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From gaming to healthcare, what is the impact of metaverse on the global economy: McKinsey and Company

The metaverse has the potential to radically transform the digital and global economy, shaping the world responsibly.

Moving beyond its origins in gaming, the metaverse has already captured the interest of sectors such as fashion, art, and music. It is projected to generate up to $5 trillion in value by 2030.
Moving beyond its origins in gaming, the metaverse has already captured the interest of sectors such as fashion, art, and music. It is projected to generate up to $5 trillion in value by 2030.

With the metaverse in its early stages, organisations and people have the opportunity to shape the metaverse responsibly, revealed Mckinsey and Company, in its latest report. As per the report,  the metaverse is an immersive, shared, and secure 3-D digital space where users’  avatar—a digital representation of oneself — can shop, play, learn, work out, attend virtual business meetings, trade digital currencies, and conduct other activities. Moving beyond its origin in gaming, the metaverse has already captured the interest of sectors such as fashion, art, and music. It is projected to reach $5 trillion in terms of value by 2030.  

“I believe absolutely that the advent of graphics-based computing and 3-D environments is going to change many of the technologies, standards, conventions, and monetisation models. It’s going to have profound generational change. And, most importantly, it’s going to reach many of the categories we’ve long hoped would be altered by mobile and the internet and yet haven’t been, ” said Matthew Ball,  a venture capitalist, essayist, and observer of the digital world, wrote in the report.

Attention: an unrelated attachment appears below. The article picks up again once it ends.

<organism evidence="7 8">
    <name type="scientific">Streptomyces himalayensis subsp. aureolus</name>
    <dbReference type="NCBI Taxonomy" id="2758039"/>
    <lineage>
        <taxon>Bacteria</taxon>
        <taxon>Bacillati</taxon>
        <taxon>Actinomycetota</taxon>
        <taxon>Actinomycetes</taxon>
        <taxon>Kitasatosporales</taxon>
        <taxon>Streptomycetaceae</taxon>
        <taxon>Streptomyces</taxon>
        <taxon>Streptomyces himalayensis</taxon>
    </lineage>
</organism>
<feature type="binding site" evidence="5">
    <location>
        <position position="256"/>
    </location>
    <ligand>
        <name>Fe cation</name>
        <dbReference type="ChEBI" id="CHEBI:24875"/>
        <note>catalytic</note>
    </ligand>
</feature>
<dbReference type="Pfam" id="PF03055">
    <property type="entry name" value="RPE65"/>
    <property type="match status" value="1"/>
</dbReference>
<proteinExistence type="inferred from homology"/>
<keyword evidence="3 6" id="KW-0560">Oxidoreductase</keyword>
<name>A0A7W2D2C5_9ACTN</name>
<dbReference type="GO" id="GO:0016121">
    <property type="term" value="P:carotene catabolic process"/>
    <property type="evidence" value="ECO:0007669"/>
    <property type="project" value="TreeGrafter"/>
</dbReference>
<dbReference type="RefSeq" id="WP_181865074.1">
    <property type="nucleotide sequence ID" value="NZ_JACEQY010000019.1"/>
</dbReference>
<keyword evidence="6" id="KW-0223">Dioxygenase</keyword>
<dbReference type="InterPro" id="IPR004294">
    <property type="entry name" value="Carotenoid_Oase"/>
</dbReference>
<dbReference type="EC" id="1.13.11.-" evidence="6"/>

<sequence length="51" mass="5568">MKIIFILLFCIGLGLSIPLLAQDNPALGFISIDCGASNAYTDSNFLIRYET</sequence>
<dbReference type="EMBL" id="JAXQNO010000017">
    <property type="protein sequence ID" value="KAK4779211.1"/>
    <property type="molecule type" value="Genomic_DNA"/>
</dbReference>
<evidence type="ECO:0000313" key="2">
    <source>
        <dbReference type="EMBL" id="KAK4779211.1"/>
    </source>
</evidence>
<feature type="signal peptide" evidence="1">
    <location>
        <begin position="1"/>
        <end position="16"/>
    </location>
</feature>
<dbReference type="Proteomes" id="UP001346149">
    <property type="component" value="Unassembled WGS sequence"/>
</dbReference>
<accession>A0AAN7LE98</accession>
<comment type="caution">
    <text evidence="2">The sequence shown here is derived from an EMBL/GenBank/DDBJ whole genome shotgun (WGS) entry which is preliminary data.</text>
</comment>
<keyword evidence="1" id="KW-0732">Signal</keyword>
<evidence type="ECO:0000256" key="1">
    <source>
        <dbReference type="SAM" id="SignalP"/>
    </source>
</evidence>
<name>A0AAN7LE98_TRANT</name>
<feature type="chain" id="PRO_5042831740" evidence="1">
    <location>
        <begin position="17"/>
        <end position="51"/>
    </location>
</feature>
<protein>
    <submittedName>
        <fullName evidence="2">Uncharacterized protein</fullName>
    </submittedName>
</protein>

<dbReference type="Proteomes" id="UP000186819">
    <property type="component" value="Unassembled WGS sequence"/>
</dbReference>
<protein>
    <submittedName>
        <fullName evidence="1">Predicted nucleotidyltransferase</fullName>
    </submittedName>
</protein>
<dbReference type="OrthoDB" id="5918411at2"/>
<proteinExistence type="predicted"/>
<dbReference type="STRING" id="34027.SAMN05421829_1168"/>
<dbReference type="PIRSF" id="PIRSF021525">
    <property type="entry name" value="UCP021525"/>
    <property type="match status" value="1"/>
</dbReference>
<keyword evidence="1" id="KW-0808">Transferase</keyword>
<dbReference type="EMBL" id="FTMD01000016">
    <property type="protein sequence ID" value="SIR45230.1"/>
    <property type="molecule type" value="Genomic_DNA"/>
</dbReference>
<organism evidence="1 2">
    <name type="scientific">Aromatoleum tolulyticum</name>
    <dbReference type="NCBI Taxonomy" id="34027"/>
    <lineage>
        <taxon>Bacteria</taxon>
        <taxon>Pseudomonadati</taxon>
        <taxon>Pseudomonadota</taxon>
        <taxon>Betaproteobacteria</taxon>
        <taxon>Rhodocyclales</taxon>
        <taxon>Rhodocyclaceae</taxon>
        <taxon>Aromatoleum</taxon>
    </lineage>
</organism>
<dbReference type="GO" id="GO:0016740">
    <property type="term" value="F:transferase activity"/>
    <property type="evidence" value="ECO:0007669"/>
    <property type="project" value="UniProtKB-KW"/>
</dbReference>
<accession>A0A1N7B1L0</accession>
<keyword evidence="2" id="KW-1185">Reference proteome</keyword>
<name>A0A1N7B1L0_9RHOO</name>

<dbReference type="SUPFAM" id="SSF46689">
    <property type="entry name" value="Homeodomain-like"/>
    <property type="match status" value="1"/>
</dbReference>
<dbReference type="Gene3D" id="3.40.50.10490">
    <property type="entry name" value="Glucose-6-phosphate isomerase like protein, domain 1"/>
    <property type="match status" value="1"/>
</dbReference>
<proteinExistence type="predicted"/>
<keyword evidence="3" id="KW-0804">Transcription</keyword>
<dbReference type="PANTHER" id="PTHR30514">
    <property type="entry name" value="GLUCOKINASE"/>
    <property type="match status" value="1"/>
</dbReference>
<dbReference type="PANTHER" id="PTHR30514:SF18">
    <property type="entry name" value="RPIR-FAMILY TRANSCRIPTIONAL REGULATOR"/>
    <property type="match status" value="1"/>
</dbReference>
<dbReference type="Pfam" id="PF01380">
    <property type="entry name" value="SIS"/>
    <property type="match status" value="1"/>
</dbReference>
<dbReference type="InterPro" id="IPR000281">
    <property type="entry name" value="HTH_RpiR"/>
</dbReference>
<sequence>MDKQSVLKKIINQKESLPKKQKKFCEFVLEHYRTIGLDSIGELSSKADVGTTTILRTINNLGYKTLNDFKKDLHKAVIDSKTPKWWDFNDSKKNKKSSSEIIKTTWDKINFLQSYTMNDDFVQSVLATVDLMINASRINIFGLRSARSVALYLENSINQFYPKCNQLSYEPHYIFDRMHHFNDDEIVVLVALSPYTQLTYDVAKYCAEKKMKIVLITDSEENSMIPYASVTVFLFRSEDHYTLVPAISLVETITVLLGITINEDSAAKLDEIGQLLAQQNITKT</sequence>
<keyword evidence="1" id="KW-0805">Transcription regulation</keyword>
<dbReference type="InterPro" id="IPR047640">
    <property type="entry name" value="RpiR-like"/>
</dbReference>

Ball further stated that the metaverse is a transformative event for the global and within that digital economy in many cases and further hoped that the metaverse and VR (virtual reality) and AR (augmented reality) will finally start to show actual, tangible, measurable productivity improvements in education and healthcare. For example, Johns Hopkins University recently performed its first pair of surgeries on live patients using augmented reality displays. The head of the neurosurgery and spinal department had described the experience as its like using GPS for the first time. “It’s not that it teaches you how to drive; it doesn’t drive the car for you, but you find that your ability to execute this task is much better than ever. Why does that matter as a use case? Well, not only is healthcare a costly industry, but like GPS and AR in surgery, it just needs to have a marginal impact on something of critical importance. It doesn’t need to perform the surgery; all we need is a meaningful increase to success rate,” Ball said. 

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